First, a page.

Having the kids along should be a source of pleasure, not of stress. Luckily, Akureyri is a family-friendly destination and finding tours, activities and restaurants that cater to families of all ages is easy.
What to do
You could go ice skating! Take a spin on the skating rink Skautahöllin at Naustavegur 1 is a perfect way to spend the day with your family. In case you didn’t bring your own skates, you can always rent a pair.
Speaking of winter sports, Akureyri is also one of the best places in Iceland for cross-country and downhill skiing, most notably at Mt. Hlíðarfjall.
For other seasons, the Akureyri festival calendar is another thing to keep an eye out for. Firm favourites include The First Day of Summer (April), National Day (June 17) and Medieval Days at Gásir (July).
Swimming in one of the town’s thermal pools is a great way to unwind and relax for the parents while the kids splash about in the pool or take several trips on the waterslide!
Going horseback riding is bound to be thrilling for any kid old enough to ride and there are plenty of options around Akureyri, ranging from short tours for beginners to longer ones for people with some experience. If the kids are more interested in other kinds of animals, go on a whale watching cruise!
Where to go
How do you feel about Christmas in July? Despite the name, The Christmas Garden is open all year round and only a few minutes’ drive from the centre of Akureyri. The Scandinavian lifestyle boutique Tante Grethe’s Backyard is right next door and Eplakofinn (The Apple hut) sells coffee and food on sunny days.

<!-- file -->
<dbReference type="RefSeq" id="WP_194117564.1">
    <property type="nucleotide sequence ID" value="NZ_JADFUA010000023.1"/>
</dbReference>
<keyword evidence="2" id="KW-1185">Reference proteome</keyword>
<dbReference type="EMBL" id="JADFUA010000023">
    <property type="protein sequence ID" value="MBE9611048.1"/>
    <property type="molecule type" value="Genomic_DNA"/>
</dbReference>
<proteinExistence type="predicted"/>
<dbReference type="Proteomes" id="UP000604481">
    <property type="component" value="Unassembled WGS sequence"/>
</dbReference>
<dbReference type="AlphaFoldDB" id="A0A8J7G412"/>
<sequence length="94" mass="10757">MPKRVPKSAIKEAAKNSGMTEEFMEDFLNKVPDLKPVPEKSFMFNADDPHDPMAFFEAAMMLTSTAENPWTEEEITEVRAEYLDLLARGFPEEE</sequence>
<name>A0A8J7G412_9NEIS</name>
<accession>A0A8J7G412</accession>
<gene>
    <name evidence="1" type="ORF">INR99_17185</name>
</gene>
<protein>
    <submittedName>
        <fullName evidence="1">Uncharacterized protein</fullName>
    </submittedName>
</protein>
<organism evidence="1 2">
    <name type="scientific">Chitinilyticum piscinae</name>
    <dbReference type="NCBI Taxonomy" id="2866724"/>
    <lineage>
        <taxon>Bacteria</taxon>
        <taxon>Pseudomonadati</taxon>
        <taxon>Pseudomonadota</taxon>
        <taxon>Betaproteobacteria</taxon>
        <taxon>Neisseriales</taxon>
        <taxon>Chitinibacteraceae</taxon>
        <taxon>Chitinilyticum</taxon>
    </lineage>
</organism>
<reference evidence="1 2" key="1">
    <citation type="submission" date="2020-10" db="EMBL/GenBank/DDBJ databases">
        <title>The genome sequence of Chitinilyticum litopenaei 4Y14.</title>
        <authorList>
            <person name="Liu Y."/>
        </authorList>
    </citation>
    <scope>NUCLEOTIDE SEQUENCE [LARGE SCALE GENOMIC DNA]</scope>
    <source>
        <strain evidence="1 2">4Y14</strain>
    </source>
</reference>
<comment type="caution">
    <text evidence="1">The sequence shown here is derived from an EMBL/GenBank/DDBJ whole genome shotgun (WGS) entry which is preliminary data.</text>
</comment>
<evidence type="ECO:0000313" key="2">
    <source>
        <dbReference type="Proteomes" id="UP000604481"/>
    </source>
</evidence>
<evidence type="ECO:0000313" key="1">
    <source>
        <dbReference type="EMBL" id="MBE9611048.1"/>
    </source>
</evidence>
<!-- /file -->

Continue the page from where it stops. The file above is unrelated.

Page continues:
Iceland doesn’t have a lot of wooded areas but Kjarnaskógur forest, just outside Akureyri, is the exception that proves the rule. It’s 800ha of forest – complete with two playgrounds, a volleyball field, and plenty of walking paths. The perfect venue for a day out with the family.
If the forest sounds a bit too wild for you, there’s also the Akureyri Botanical Garden, the perfect spot for a picnic. The garden contains nearly all plants that grow wild in Iceland, along with a host of others, including some that only grow in Greenland.
For a day of adventure, why not take the ferry to Hrísey island and spend the day exploring? Guided tractor tours of the island are available and you can visit an exhibition dedicated to shark fishing, or go to Holt, the former home of Alda Halldórsdóttir, now a museum.
Siglufjörður, a town about an hour’s drive north of Akureyri is another fun outing. The Herring Era Museum has exhibitions set up to look like scenes from a time gone by. One of these tableaux is a pier, complete with boats from the era. A walk on the pier is encouraged and you even get to climb aboard the boats themselves!
When it rains
Rainy days don’t have to be a damper on your trip. Akureyri has a multitude of museums, of which most will appeal to a younger audience as well. Akureyri Museum is a great place to start, with its visual history of the evolution of Akureyri. Close by is the Toy Museum at Friðbjarnarhús, featuring vintage toys from the 20th century.
Another great museum is Nonni’s House, the childhood home of Nonni, or Jón Sveinsson. He is the author of several autobiographical children’s books about his childhood in Akureyri and the stories of his escapades with his brother Manni in 19th-century Akureyri have been translated to over 30 languages.
For parents of budding engineers, there’s also the Aviation Museum, filled with airplanes of all shapes and sizes, and another one dedicated to motorcycles.